You Are a Celebrity to Me!
“Oh, we have to see the headmaster.” Rob Radtke, Episcopal Relief & Development president
We were running late that afternoon. There were just too many excellent program partners for Episcopal Relief & Development in Ghana, an abundance of sustainable initiatives led by committed locals. Our planned itinerary had been overly optimistic. Episcopal Relief & Development president Rob Radtke assessed the remaining site visits we had scheduled. He said to our group of 18 enthusiastic pilgrims accompanying him, “Oh, we have to see the headmaster.”
I’ve been an Episcopalian long enough to know all about headmasters: distinguished, scholarly, old-school wise guys, surrounded by wood paneling and leather-bound classics. I looked forward to this visit, almost as much as our visit to the crocodile farm, an encounter that somehow called to mind my last vestry meeting.
So off we went, bounding down the bumpy dirt road, past the Soulmate Culinary Institute, the Thank You Father Natural Unisex Boutique, the Seek Jesus Key Cutting Service, and even beyond the God’s Grace Lingerie Shop (Ghana wins the best signage award!). I even had time to debate the Bishop of Tamale over whether Star or Club Beer was the best in Ghana.
As we drove into the small town, I noticed an overly enthusiastic character wearing what looked like a purple leotard. He reminded me of the beggar with disabilities we read about in the Book of Acts, the one healed by Peter at the temple gate, who went “running and leaping and praising God.” This dude was out of control, and I just hoped the Headmaster had the good sense to summon school security before things got out of hand. As we disembarked our bus, Mr. Way-Too-Effusive embraced each of us as someone would greet the most important people on earth. We had met the Headmaster. And I began to understand why it was imperative that we see him.
We entered the Anglican Wood Works Training Center for Persons with Disabilities. The headmaster, who has a hearing disability, told us his inspiring story. He had learned carpentry skills and had become one of the finest wood workers in Ghana. He then went door-to-door to the homes of disabled people whose families had hidden them, ashamed of their condition. The Headmaster told us that “Some Ghanaians do not see persons with disabilities as human beings.” But John Awozo, the Headmaster, knows that God sees us all with different, appreciative eyes. And John felt called to recruit these men and teach them carpentry skills. He’s become one of the country’s leading advocates for persons with disabilities. And he is now teaching (and housing) 31 students who might still be hidden in their homes if not for John. After they graduate, John will assist them in purchasing tools and setting up their own carpentry shops.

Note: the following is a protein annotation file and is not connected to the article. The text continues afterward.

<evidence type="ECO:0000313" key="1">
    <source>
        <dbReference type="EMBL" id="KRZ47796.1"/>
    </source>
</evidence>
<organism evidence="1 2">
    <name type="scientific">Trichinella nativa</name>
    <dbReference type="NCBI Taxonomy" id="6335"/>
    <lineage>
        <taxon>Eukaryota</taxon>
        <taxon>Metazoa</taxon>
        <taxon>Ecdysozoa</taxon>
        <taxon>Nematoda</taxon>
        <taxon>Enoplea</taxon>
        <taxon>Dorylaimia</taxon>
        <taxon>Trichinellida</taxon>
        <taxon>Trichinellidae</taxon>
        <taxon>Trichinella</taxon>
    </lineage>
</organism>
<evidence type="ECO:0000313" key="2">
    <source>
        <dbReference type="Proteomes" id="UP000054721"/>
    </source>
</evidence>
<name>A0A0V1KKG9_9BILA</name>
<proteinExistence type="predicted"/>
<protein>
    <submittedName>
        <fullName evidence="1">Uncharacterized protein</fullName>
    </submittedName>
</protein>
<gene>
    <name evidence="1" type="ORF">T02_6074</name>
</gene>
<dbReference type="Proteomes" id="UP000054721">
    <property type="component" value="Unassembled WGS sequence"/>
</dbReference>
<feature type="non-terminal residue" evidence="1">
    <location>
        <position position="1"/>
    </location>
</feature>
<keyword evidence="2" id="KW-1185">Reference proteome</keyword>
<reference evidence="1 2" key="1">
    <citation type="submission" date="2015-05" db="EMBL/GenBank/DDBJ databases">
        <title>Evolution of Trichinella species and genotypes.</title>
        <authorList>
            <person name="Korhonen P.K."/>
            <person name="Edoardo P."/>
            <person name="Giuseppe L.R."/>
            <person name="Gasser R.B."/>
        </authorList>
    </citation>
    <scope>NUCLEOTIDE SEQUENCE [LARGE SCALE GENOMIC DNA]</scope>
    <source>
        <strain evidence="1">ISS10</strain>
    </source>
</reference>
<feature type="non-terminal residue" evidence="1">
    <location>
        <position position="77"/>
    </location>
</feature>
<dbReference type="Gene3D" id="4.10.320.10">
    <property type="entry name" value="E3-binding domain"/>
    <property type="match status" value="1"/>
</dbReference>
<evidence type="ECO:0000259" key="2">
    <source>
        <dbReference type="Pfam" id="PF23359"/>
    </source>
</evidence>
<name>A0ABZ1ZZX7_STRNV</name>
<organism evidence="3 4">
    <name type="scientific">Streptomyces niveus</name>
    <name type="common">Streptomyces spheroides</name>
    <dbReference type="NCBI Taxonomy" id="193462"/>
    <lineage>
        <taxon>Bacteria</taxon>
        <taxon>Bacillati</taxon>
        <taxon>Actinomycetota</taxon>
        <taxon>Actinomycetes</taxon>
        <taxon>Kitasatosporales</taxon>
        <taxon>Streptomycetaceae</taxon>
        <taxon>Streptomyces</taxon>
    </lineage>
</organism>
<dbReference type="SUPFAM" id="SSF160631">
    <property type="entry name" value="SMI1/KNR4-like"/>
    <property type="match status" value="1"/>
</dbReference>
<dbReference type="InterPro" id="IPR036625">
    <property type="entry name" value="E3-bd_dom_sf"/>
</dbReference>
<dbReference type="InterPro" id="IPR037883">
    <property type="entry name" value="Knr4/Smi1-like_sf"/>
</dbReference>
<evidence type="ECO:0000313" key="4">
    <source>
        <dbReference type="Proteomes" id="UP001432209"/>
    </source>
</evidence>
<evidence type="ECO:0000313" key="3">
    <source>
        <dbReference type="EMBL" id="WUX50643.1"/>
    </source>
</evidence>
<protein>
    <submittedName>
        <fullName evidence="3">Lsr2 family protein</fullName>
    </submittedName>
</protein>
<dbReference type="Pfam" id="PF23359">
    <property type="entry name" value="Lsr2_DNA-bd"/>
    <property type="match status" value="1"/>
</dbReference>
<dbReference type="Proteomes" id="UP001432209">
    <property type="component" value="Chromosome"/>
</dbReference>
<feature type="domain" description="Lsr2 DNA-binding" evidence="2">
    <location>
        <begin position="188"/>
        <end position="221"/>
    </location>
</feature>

As he shared with us the good work of his school, the students stood proudly around him and beamed with a sense of self-worth. They took our photos. They smiled. They shared their deep appreciation for our participation in this life-changing opportunity that is funded through Episcopal Relief & Development and our partners in Ghana. And I recognized I had met a man as wise as any on earth, a teacher whose knowledge surpassed that of the most hallowed halls of academia.
Before we left, he took my hand and looked me in the eye and said, “You are a celebrity to me.” I will never forget that moment and the headmaster’s statement. I still have so much to learn about giving, making a difference, and serving God. But his words motivate me and remind me: when we give to Episcopal Relief & Development to partner with local communities, we mean more to them than we could ever imagine. In fact, whenever you give to Episcopal Relief & Development, you are a celebrity to me.
William (Bill) Miller is currently Rector of St. Michael’s Church, Kauai, but soon will be moving to New Orleans to become Rector of Christ Church Covington. He is the author of The Gospel According to Sam: Animal Stories for the Soul and The Beer Drinker’s Guide to God: The Whole and Holy Truth about Lager, Loving, and Living. You can find him at www.fatherbill.net or www.facebook.com/williammillerauthor.
Image: Headmaster John Awozo (right) at his school.
Healing the world starts with your story!
During the 75th Anniversary Celebration, we are sharing 75 stories over 75 weeks – illustrating how lives are transformed through the shared abundance of our partners and friends like you! We invite you to join us in inspiring/energizing our vibrant community by sharing your own story!